Beginning again, introducing the dog
[Sometimes I come back and finish something I began, Sometimes a new attack, a new and shinier beginning.]
This is Baudie in a rare fierce pose. Monsieur Baudelaire is his more formal name and this pose is more in keeping with his namesake's best-known oeuvre, Les Fleur du Mal (Flowers of Evil). I have been teaching him to assume this pose when I say "snarl." He can't understand why I would want him to do this and is thus reluctant. It is rather against his more dominant nature: open and friendly. This face is mostly assumed in play when he is very serious about his play. I've seen Dobermans back away from this 16-pound demon when he says this face to them.
Out on a walk with Baudie today. We are in a large pet-friendly apartment complex so one can expect, at any time, to meet somebody out walking--or being walked by--a dog. Sometimes Baudie is excited to meet another dog. Some dogs he has shown no interest in. Barely a glance at, not even a desire to sniff where in passing they'd peed. Then another and he's all a-wagging with attention and happy-greeting.
I have no clue what his criteria are, what signals he may be responding to. His olfacrory world is closed to me, what he sees and hears is only vaguely similar. Maybe it is merely whatever mood he's in. ("Sorry, not feeling social at the moment, it's nothing to do with you.") I don't know and can't know.
And am I so different? Some people I will engage with, some I won't. Sometimes I believe it gas to do with some quality or characteristic of the other person, sometimes I thnk it's just me. The curious thing here: My dog and I have very different sensoria, occupy radically different umwelts, his world is largely unknowable to me as is mine to him (we do study one another, learn to at least respect some of the differences). Yet can a say with certainty that I know why approach or avoid another person? Sometimes I tell myself a reason that I believe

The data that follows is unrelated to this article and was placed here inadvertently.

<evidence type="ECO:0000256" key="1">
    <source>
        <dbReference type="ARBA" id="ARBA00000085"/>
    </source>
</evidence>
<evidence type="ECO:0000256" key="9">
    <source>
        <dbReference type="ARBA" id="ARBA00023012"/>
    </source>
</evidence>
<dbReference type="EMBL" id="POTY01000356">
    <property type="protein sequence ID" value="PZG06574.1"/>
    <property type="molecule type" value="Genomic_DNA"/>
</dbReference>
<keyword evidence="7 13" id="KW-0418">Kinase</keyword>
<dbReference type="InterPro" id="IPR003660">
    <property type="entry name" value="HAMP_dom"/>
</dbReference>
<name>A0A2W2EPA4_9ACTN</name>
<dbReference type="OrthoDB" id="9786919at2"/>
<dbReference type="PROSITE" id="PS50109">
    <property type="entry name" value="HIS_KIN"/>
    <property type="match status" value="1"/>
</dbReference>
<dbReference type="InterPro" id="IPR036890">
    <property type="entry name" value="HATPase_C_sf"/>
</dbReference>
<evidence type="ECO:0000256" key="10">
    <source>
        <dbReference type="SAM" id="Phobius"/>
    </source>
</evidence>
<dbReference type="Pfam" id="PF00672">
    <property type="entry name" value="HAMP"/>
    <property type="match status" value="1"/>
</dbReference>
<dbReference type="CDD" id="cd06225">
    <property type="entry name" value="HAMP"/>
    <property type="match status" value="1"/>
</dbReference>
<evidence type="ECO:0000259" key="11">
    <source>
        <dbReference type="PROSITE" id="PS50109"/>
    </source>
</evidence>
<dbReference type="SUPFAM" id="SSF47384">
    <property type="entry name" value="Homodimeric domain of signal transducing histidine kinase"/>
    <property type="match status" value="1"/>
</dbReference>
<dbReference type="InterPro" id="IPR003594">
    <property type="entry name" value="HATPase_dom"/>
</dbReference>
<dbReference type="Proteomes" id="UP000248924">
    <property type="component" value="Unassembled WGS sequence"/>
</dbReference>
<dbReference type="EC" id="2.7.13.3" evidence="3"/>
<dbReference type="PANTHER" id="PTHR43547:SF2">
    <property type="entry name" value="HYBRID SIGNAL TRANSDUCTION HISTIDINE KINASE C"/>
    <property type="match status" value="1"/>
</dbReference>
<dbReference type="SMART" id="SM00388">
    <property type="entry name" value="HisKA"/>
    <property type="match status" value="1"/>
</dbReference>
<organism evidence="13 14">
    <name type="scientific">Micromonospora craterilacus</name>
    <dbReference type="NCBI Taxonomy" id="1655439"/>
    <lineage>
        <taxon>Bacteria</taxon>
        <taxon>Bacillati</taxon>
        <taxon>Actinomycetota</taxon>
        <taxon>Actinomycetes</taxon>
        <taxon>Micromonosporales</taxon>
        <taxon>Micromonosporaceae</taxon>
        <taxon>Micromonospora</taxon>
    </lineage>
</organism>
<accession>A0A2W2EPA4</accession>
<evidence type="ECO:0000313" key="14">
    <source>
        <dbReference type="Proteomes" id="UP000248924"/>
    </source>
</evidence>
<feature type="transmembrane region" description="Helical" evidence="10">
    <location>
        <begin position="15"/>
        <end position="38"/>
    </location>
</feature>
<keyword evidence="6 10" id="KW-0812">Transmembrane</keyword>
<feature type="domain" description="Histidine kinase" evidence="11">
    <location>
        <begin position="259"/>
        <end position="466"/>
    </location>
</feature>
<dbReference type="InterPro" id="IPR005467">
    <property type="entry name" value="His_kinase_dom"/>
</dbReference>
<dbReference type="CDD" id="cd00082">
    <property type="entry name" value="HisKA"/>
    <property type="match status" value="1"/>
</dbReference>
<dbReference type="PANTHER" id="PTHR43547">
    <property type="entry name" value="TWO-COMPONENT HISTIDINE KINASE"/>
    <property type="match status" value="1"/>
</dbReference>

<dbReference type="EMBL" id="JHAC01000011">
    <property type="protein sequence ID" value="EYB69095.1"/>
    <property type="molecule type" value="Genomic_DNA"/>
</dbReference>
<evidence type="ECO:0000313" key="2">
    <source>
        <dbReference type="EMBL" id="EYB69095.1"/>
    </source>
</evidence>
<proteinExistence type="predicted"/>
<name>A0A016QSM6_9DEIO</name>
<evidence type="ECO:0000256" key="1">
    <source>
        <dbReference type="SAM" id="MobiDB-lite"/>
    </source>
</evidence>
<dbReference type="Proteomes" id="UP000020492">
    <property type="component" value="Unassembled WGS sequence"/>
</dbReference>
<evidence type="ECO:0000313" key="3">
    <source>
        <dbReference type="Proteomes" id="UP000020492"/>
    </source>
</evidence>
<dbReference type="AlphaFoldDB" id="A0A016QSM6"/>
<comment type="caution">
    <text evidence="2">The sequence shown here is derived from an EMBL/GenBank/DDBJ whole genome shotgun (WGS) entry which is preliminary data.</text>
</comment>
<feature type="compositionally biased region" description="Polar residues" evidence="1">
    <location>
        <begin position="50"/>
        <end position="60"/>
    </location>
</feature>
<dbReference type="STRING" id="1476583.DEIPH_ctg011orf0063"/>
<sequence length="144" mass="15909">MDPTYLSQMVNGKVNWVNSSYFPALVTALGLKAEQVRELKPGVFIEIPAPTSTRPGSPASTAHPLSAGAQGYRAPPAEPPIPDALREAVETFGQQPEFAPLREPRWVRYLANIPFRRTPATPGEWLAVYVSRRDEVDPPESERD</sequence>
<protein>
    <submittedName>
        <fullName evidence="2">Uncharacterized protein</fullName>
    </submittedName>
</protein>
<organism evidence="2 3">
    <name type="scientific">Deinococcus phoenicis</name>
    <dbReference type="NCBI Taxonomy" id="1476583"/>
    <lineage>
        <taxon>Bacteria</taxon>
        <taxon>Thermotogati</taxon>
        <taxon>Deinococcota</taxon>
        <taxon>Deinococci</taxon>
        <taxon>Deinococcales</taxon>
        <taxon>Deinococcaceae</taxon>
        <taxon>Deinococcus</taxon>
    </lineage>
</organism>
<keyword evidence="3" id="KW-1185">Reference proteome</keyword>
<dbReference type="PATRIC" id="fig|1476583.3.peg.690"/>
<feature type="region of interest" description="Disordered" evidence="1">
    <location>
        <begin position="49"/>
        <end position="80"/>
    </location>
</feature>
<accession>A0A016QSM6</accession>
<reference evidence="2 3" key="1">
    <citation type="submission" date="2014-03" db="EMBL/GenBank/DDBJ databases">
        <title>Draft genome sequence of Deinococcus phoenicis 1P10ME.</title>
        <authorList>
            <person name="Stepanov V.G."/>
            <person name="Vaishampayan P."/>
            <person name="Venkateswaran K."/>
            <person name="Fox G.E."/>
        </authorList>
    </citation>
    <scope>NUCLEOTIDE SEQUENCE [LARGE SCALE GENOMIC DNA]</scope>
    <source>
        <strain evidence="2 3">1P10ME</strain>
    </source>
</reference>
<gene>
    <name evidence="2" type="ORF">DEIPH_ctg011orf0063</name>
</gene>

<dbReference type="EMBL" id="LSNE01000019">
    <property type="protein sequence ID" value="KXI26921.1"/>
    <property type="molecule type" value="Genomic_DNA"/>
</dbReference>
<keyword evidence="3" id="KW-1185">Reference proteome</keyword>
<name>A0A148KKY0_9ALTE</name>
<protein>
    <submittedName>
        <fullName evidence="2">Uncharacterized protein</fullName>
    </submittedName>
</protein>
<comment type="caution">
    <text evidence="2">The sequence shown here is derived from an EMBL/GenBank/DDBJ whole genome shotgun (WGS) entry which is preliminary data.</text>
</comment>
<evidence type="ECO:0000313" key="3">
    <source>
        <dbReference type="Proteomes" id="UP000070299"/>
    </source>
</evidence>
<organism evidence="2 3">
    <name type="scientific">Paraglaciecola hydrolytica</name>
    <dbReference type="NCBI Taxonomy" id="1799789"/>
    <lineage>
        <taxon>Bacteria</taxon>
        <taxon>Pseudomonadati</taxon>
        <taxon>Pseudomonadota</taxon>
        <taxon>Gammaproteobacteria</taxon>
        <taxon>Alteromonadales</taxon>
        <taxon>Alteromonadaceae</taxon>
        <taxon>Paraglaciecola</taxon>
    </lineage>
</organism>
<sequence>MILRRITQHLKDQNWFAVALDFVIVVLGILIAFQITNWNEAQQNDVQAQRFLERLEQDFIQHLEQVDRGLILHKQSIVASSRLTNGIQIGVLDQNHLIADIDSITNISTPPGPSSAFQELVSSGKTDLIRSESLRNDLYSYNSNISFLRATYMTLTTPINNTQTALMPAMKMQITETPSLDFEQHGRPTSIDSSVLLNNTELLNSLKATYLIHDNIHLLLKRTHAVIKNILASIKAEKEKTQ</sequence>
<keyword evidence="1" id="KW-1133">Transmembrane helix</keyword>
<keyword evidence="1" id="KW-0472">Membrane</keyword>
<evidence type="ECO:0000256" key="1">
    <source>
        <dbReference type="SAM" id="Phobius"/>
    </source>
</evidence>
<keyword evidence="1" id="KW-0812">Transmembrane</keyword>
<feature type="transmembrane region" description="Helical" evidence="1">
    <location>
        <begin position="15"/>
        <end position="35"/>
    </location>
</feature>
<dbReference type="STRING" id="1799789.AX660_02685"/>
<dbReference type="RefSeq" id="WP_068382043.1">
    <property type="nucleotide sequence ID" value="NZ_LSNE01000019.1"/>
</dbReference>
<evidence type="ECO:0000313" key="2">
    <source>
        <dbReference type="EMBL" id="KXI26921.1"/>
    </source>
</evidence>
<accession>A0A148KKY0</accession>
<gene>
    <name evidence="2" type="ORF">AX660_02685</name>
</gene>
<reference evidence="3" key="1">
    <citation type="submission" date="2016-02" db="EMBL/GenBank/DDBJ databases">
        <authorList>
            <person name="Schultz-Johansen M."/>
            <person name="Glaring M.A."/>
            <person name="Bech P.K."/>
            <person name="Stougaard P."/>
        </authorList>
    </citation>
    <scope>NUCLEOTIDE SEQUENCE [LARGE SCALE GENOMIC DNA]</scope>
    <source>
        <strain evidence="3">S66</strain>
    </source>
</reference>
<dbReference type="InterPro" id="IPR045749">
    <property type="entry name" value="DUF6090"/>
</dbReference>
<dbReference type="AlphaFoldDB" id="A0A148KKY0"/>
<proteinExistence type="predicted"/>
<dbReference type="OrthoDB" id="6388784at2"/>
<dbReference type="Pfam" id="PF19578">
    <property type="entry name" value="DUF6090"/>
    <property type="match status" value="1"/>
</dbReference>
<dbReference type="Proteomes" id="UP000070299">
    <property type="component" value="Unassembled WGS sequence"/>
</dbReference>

The vision is for Ongoingness; Life continuing on . . . .
Richard Valasek 1308 Ala Kapuna St. Apt 103
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and, if I do not save it, I do not save myself. —JOSÉ ORTEGA Y GASSET
I was born. I am always a vessel for something other than myself. The self is only a
vehicle for Foreign matter which comes from elsewhere and is destined to go on
elsewhere without me, whether it's words, smells, vision ––EMANUELE COCCIA Metamorphoses
Now, more than ever . . . our place in the universe and the place of the universe in us, is proving to be one of active relationship. That is more than a scientist's credo. The separateness of our lives is a sham. Physics, mathematics, music, painting, my love for you, my work, the star-dust of my body, the spirit that impels it, my politics, clocks diurnal, time perpetual, the roll, rough, tender, swamping, liberating, breathing, moving, thinking nature, human nature and the cosmos are patterned together.
—JEANETTE WINTERSON Gut Symmetries
What you do, what you become, is not my concern. –ROBERT MCCALL
"Don't immanentize the eschaton."